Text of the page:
3 Practical Tips for Returning to Work After Mental Illness

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Returning to work after mental illness

Returning to Work After Mental Illness is Challenging

Work is hard… well… work, and mental illness complicates everything. Returning to work after mental illness is no exception.

A debilitating lack of energy, racing thoughts, and distressing low moods can make returning to work feel impossible.

People often get trapped in a cycle of coming back to work, overworking to make up for their absence, and then ending up in an even worse state, needing more time off.

But there are things we can do to make a sustainable return.

By planning and preparing for our return, we can give ourselves some tools to help ease into it and improve our resilience.

In this post, I’ll discuss the importance of

  • Working out your reasons for going back to work
  • Having honest conversations about the support you need
  • Developing and documenting a “roadmap” for your first few weeks.


#1 – Work Out Why You Want to Go Back

Why do you want to go back to work?

Why Do You Need to Know Your Reasons?

If you can’t think clearly all the time or struggle with getting out of bed most mornings, is it still possible to work?

Well, yes. It is still possible, but it’s certainly not easy!

Humans are driven to avoid discomfort and pain, so we’re not likely to stick at something painful with no reward.

Before going back, you need to figure out your reasons for returning to work. Knowing your reasons will remind you why you want to be there when the inevitable shit hits the fan. It gives you resilience.

Make a List of Why You Love Your Job

Everyone’s list will be different. After all, there is more to work than money, and knowing your metaphorical payoff will help you motivate yourself on bad days.

So, list what matters to you about the job you’re hoping to return to.

Your list might include:

  • Having a steady income
  • Structure and routine
  • Achievement after a job well done
  • A feeling of purpose
  • Connections with colleagues

Make a List of What You Struggle With

Let me be clear: having a job isn’t always sunshine and rainbows. To me, it’s certainly preferable to the alternative, but some aspects can harm our mental health.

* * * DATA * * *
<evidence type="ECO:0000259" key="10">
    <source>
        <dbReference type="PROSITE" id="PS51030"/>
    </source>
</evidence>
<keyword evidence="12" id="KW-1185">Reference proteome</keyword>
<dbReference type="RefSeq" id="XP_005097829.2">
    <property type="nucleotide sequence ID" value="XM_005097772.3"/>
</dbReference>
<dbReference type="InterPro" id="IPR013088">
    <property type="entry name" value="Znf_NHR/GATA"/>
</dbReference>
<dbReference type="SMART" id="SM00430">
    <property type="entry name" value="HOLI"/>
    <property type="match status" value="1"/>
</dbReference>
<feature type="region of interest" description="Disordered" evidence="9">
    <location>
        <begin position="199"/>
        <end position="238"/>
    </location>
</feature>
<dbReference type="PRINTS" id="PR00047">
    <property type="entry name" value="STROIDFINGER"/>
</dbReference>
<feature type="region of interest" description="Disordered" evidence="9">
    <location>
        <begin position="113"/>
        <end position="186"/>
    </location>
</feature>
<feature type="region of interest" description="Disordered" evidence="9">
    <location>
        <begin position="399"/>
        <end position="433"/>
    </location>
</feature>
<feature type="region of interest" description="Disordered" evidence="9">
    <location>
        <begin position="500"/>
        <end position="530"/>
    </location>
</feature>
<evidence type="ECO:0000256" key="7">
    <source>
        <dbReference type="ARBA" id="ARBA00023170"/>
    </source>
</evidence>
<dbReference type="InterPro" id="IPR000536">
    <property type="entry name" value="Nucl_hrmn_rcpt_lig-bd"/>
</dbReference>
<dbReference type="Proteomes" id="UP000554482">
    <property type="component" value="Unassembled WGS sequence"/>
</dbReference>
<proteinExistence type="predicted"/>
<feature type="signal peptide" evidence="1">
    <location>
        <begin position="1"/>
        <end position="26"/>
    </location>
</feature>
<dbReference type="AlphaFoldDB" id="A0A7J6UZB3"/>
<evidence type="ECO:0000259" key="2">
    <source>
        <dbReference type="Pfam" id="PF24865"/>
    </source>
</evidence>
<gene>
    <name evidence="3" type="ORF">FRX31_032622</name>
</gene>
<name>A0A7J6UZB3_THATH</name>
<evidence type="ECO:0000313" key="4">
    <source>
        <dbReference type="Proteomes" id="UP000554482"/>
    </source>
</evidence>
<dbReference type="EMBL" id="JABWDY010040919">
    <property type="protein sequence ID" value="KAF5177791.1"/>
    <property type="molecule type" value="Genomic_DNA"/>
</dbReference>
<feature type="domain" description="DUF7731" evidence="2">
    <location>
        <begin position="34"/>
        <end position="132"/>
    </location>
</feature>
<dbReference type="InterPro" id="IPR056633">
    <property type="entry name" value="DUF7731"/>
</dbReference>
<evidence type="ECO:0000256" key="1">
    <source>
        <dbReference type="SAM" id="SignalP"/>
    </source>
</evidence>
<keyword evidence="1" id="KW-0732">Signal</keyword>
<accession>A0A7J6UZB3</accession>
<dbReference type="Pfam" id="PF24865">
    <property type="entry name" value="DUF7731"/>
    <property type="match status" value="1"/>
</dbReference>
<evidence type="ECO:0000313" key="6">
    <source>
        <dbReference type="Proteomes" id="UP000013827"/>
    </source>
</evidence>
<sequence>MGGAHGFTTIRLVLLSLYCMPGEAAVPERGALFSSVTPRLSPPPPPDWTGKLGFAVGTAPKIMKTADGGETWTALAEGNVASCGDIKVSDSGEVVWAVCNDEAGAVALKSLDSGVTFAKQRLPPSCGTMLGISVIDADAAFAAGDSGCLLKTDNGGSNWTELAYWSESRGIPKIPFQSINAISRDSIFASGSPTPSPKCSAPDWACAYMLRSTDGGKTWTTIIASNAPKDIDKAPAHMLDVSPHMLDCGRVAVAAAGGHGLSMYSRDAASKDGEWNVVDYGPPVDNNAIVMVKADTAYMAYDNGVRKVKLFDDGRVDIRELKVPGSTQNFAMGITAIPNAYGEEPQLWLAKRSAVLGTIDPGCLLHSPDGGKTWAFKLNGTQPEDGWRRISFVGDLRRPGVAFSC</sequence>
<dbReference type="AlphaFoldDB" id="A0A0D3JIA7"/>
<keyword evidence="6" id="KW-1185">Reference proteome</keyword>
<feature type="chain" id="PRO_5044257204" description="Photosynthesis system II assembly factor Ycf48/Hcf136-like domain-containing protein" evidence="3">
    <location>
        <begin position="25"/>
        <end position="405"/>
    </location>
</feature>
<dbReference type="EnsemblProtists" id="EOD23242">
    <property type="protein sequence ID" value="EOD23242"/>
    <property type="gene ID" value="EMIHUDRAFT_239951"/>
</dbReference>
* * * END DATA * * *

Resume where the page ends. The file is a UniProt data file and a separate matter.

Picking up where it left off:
You need to know what you might struggle with so you can plan for this.

Here are some ideas to get you started:

  • Intense pressure
  • Lack of control
  • Lack of flexibility
  • Encouragement of overworking
  • Blame-culture
  • Lack of support

Same Job or Change of Career?

If your “struggles” outweigh your “loves”, you should consider whether your job still suits you.

A change of job does entail extra short-term stresses. You’ll need to consider what sort of role you could do. The application process can be doubly difficult when struggling with your mental health.

When I developed my last full episode of psychosis in December 2016, I was off for six months. The targets were demanding, and there was constant pressure. As a result, I stopped my medication to keep up…

Once I was stable again in early 2017, I wanted to keep working but knew I couldn’t return to that role. So I decided to find a better fit.


#2 – Have an Honest Conversation With Your Employer and Support Network

Have honest conversations

Be Open and Ask for Support

It’s vital that you speak with your manager about what support you need and work with them to develop a plan for coming back.

They may suggest a referral to occupational health to discuss your needs in more detail and better understand your condition.

Companies can make many reasonable adjustments, including phased returns, changes in duties, and changes in working hours. Discuss these options with your manager and find out what they can arrange.

When I moved to my current job, I was encouraged not to mention my mental illness by the recruitment agency. I knew that I might become unwell again in the future, so I was honest with the hiring manager.

It was the right call as it enabled me to be flexible with my shifts around therapy, which kept me well, and they appreciated my openness.

Speak to Family and Friends

Family and friends can also support you in your return, and you should keep them abreast of your plans to return to work.